In the past two years that I’ve been frequenting these forums, I have seen at least four different instances where the demands of the fans were met by this company. Gearbox staff chose to work extra hours to alter the game in such a way that reflected the desires of the community, for no other reason than to follow through with what they believe to be a moral contract of responsibility of good customer service. We are a few days in to the launch of a game, where the developers have been working at an astonishing pace to fine tune a product which was well polished to begin with. This level of dedication to the fans isn’t altruism, and I’m not painting them to be saints, but it is most certainly a great level of professionalism, and it is one we’ve seen in the past from them.
I recently purchased the third installment of a series I played in my youth, by a company whose games I purchase all the time (I’d wager I purchase more from this company than most any other). For the sake of integrity, I will not name them. The game was in short; a giant disappointment. It seemed to have a fraction of the content of their predecessor which came out a console prior to it, and the plotline had been condensed and made bawdy for the sake of nothing more than cheap shock value. I will most likely vote with my wallet and no longer buy any game in the series. What I did not do is level any threats to the producers of the game as to how I planned to purchase in the future. I find the idea of “threatening” to do something to be a form of narcissism on my behalf which does more to satisfy myself than actually aid the developer of the gaming industry in any fashion.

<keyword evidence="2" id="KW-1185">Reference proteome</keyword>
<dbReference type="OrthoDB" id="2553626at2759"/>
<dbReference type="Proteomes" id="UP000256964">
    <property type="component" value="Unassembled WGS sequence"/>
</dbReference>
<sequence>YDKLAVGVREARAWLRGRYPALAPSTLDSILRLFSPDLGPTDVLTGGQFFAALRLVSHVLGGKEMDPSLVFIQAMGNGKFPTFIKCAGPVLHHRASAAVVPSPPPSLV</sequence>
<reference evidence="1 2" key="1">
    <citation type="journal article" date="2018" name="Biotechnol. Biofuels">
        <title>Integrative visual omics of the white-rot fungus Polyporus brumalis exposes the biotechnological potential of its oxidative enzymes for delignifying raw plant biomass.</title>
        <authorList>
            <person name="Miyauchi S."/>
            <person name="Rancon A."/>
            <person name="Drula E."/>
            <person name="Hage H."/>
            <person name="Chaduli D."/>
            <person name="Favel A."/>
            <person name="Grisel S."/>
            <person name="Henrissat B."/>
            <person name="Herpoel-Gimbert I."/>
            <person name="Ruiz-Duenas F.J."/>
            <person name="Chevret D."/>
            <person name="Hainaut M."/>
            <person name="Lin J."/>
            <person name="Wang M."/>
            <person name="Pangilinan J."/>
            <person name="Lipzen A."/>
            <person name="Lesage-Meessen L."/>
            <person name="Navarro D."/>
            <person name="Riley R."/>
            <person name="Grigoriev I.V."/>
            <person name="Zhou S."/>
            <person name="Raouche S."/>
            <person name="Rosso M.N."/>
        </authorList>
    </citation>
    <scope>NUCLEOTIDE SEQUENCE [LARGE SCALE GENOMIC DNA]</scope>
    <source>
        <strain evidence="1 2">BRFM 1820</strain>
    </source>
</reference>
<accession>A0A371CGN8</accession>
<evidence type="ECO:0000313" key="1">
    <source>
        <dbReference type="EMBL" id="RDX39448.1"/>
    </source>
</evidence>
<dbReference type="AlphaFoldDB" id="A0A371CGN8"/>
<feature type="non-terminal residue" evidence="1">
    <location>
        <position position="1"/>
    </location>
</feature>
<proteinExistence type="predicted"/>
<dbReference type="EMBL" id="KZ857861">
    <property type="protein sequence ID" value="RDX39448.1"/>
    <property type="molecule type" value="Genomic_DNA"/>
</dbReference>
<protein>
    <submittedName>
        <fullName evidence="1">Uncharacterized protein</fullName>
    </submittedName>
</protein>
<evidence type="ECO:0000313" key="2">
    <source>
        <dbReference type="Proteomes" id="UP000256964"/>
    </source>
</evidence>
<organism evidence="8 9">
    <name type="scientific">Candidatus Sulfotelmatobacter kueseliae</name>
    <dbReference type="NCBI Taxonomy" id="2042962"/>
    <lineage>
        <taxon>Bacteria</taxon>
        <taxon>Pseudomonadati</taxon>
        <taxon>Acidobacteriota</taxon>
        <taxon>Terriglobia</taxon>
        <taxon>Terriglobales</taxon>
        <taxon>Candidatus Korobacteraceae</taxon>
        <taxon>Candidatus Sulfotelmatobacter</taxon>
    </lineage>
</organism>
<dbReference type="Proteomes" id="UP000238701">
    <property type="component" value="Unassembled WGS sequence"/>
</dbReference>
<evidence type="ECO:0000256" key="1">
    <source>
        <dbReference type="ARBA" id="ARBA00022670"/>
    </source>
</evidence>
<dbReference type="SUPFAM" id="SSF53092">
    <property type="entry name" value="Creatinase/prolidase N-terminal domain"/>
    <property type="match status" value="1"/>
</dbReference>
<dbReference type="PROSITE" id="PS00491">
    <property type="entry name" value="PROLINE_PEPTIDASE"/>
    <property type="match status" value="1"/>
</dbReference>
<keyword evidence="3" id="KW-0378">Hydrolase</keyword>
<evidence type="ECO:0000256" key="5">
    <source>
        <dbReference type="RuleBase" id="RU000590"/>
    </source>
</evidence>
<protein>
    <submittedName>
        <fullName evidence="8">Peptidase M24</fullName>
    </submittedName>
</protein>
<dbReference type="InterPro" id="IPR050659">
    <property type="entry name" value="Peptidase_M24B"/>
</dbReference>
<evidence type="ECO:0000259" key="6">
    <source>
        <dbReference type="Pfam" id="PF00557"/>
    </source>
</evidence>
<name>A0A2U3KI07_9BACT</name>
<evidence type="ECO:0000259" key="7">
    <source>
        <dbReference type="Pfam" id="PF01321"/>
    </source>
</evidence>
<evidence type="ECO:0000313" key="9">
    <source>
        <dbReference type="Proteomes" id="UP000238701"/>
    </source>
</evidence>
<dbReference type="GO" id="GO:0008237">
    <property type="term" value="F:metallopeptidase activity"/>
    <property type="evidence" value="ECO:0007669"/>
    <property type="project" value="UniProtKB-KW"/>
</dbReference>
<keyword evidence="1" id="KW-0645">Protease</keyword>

If I am to have an unpleasant experience in a restaurant, so long as it does not violate any facet of decency, I will simply not show up again. I also do my best to qualify human error and not allow minutia to be the concentration of my experience. I’ve been going to the same Indian place for years. Two months back I told them to put extra naan bread on my to-go package. They charged me for it, and they did not place it in. I could’ve railed against the error, which clearly had no malice, but what I did was simply explain to them the error the next time I dined there. They needed no proof, they simply took me at my word and comped me a few beers.
There has been a great deal of concentration on certain aspects of the game. All of which do not affect core gameplay. Those who feel misled as to certain versions of the game, have the right to voice their concern with this issue, but railing against a video game producer whose product you may have come to trust, over that minutia, seems to be extreme.